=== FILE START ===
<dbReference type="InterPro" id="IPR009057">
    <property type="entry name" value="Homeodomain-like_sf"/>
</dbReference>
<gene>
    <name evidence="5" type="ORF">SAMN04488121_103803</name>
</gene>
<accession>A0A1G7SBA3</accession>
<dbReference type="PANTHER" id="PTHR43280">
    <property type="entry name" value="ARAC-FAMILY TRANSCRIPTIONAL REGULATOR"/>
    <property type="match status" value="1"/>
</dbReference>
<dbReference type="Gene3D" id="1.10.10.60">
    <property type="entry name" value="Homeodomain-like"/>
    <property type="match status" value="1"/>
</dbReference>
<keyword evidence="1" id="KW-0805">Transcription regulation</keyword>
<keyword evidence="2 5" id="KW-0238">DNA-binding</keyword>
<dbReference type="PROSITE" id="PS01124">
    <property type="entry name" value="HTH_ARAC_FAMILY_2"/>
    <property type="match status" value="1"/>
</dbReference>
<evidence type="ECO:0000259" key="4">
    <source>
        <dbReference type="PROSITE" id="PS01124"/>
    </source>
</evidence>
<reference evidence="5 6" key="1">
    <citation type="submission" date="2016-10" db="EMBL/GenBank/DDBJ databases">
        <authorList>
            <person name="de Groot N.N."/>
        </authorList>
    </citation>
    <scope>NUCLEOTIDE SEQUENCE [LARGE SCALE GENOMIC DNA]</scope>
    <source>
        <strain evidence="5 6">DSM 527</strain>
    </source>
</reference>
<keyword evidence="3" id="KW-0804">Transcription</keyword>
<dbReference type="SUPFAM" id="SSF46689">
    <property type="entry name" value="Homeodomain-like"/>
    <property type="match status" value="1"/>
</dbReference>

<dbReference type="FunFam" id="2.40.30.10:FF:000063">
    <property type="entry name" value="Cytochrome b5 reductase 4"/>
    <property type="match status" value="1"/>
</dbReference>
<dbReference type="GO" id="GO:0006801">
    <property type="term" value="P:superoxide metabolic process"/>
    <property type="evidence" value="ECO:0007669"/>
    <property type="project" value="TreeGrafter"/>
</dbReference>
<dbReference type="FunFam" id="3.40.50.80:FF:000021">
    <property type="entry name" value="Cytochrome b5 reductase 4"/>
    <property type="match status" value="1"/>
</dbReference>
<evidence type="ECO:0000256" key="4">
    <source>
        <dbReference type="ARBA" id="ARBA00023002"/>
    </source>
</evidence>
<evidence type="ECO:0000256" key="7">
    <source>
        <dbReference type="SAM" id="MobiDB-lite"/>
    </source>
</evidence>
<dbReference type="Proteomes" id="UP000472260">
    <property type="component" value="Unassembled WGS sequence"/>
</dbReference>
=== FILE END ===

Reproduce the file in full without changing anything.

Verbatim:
<dbReference type="InterPro" id="IPR009057">
    <property type="entry name" value="Homeodomain-like_sf"/>
</dbReference>
<gene>
    <name evidence="5" type="ORF">SAMN04488121_103803</name>
</gene>
<accession>A0A1G7SBA3</accession>
<dbReference type="PANTHER" id="PTHR43280">
    <property type="entry name" value="ARAC-FAMILY TRANSCRIPTIONAL REGULATOR"/>
    <property type="match status" value="1"/>
</dbReference>
<dbReference type="Gene3D" id="1.10.10.60">
    <property type="entry name" value="Homeodomain-like"/>
    <property type="match status" value="1"/>
</dbReference>
<keyword evidence="1" id="KW-0805">Transcription regulation</keyword>
<keyword evidence="2 5" id="KW-0238">DNA-binding</keyword>
<dbReference type="PROSITE" id="PS01124">
    <property type="entry name" value="HTH_ARAC_FAMILY_2"/>
    <property type="match status" value="1"/>
</dbReference>
<evidence type="ECO:0000259" key="4">
    <source>
        <dbReference type="PROSITE" id="PS01124"/>
    </source>
</evidence>
<reference evidence="5 6" key="1">
    <citation type="submission" date="2016-10" db="EMBL/GenBank/DDBJ databases">
        <authorList>
            <person name="de Groot N.N."/>
        </authorList>
    </citation>
    <scope>NUCLEOTIDE SEQUENCE [LARGE SCALE GENOMIC DNA]</scope>
    <source>
        <strain evidence="5 6">DSM 527</strain>
    </source>
</reference>
<keyword evidence="3" id="KW-0804">Transcription</keyword>
<dbReference type="SUPFAM" id="SSF46689">
    <property type="entry name" value="Homeodomain-like"/>
    <property type="match status" value="1"/>
</dbReference>

<dbReference type="FunFam" id="2.40.30.10:FF:000063">
    <property type="entry name" value="Cytochrome b5 reductase 4"/>
    <property type="match status" value="1"/>
</dbReference>
<dbReference type="GO" id="GO:0006801">
    <property type="term" value="P:superoxide metabolic process"/>
    <property type="evidence" value="ECO:0007669"/>
    <property type="project" value="TreeGrafter"/>
</dbReference>
<dbReference type="FunFam" id="3.40.50.80:FF:000021">
    <property type="entry name" value="Cytochrome b5 reductase 4"/>
    <property type="match status" value="1"/>
</dbReference>
<evidence type="ECO:0000256" key="4">
    <source>
        <dbReference type="ARBA" id="ARBA00023002"/>
    </source>
</evidence>
<evidence type="ECO:0000256" key="7">
    <source>
        <dbReference type="SAM" id="MobiDB-lite"/>
    </source>
</evidence>
<dbReference type="Proteomes" id="UP000472260">
    <property type="component" value="Unassembled WGS sequence"/>
</dbReference>